Playing Shakespeare with Deutsche Bank


Text in Performance

Image of Nick Khan and Karen Bryson rehearsing the jig Playing Shakespeare 2010

How do you work with the actors during a jig rehearsal?

I like to have ideas or a chain of steps I’ve tried out myself and think “Oh yes, I like the feel of that”. But I don’t fix all that until I’ve seen what the cast make of it. So our first session together is about getting used to the music, if it already exists, or the rhythm that we might be working with and then showing them some moves that I want. Then they try them out! It’s important to do that because you want them to feel comfortable; I’m a 5’3” woman, so what works for me, might not work for these big guys who have been soldiers in this story – you don’t want them to feel in any way that they’re not comfortable in the dance.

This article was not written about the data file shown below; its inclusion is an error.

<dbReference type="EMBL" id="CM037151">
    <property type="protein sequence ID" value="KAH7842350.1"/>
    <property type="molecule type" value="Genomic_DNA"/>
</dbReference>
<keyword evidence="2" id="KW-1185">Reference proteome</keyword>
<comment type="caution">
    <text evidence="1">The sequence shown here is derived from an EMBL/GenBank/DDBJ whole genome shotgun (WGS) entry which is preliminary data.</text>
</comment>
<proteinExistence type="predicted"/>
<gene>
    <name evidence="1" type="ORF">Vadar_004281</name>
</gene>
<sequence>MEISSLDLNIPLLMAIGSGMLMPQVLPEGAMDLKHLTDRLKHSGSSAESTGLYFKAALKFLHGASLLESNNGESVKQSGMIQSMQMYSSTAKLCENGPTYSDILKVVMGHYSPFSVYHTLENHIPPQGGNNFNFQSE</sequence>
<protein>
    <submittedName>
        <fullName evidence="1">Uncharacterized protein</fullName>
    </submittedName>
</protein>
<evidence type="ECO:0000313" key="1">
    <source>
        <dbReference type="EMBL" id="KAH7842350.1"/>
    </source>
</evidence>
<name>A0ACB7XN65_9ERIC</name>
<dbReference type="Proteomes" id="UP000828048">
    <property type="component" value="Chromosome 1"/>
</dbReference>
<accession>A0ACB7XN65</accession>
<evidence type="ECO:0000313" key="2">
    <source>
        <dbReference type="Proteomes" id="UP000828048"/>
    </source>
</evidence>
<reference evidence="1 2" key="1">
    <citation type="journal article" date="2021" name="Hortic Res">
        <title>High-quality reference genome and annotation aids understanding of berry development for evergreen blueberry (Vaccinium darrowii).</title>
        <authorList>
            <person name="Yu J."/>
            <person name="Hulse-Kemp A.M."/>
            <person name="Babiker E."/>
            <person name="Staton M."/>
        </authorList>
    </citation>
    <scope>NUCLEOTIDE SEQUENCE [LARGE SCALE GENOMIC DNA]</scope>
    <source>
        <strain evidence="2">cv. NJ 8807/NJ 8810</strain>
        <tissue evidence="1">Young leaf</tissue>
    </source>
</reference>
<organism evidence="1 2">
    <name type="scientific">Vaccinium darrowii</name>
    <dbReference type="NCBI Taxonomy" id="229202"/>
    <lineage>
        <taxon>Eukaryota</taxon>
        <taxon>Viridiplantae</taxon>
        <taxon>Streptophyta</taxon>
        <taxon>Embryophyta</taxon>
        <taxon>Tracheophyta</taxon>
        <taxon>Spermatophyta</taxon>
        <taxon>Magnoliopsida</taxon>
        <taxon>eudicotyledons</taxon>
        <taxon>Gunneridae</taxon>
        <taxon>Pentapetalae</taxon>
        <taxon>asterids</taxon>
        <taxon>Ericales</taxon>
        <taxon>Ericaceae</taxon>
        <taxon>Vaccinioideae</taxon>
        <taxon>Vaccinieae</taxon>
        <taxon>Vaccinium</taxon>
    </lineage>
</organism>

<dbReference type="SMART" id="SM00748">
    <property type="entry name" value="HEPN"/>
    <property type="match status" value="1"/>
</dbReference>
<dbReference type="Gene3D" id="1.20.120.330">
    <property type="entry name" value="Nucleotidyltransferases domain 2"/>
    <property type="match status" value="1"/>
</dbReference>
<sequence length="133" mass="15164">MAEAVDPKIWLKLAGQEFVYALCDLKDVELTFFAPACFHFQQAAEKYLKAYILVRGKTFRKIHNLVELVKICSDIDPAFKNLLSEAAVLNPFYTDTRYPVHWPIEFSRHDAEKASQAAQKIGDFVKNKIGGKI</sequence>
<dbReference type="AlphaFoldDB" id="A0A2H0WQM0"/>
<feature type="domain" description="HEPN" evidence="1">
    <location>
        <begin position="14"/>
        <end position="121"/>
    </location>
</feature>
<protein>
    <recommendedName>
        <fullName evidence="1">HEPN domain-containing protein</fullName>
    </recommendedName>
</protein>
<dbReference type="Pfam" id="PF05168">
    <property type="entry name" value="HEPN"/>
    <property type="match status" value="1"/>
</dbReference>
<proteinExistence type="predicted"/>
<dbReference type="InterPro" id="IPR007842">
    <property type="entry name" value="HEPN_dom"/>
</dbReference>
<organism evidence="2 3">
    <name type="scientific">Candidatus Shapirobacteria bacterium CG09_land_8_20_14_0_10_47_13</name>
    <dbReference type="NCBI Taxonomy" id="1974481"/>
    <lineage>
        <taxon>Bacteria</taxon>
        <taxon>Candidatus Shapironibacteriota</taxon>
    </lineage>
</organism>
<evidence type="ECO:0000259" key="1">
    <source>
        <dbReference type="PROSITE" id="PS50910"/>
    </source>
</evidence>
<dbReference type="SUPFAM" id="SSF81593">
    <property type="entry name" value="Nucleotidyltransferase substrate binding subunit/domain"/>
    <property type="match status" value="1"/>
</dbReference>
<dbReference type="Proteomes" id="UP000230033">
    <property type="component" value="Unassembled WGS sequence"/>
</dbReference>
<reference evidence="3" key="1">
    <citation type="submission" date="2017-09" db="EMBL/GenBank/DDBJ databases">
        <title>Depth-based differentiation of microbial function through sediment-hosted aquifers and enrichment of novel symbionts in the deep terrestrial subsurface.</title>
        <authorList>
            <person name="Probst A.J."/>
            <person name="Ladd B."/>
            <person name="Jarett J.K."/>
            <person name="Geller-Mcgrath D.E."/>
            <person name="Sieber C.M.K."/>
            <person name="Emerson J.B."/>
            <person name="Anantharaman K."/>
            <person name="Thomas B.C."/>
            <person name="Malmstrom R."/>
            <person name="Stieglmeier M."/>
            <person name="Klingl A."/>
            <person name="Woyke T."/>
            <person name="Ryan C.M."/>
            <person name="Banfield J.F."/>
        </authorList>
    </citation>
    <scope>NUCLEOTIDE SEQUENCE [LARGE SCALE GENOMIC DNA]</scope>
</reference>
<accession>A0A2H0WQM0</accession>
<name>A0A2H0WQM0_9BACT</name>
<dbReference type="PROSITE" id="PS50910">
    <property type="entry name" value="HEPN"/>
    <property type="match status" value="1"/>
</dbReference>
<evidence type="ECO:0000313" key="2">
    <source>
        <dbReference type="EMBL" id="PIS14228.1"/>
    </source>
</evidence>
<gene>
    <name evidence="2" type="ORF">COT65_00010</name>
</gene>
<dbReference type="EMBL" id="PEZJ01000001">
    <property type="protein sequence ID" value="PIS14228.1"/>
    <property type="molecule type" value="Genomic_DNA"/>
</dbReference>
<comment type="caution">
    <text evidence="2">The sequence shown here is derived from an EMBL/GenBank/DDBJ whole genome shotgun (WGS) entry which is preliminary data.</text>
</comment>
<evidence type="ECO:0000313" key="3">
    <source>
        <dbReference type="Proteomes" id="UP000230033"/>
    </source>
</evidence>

I also do a lot of planning on paper, drawing stick figures and little dots for where I think they should be placed and patterns they can form. But until you see them doing it you don’t fully appreciate what you can make of having twelve people in a space, which is great, to see how they can all shift around the space. So again they help me a lot by taking instruction and trying things out.

I try to make it that by the third session we’ve pretty much got an idea of the whole dance. Then we’ve got lots of time to make it our own, to make the actors feel like it really belongs to them, so they can do it really freely and feel like they are getting people to celebrate the conclusion of the play with them. We try to leave plenty of time to practice, because everybody wants to get very good at the moves they are doing, so that they do feel that they belong to them.


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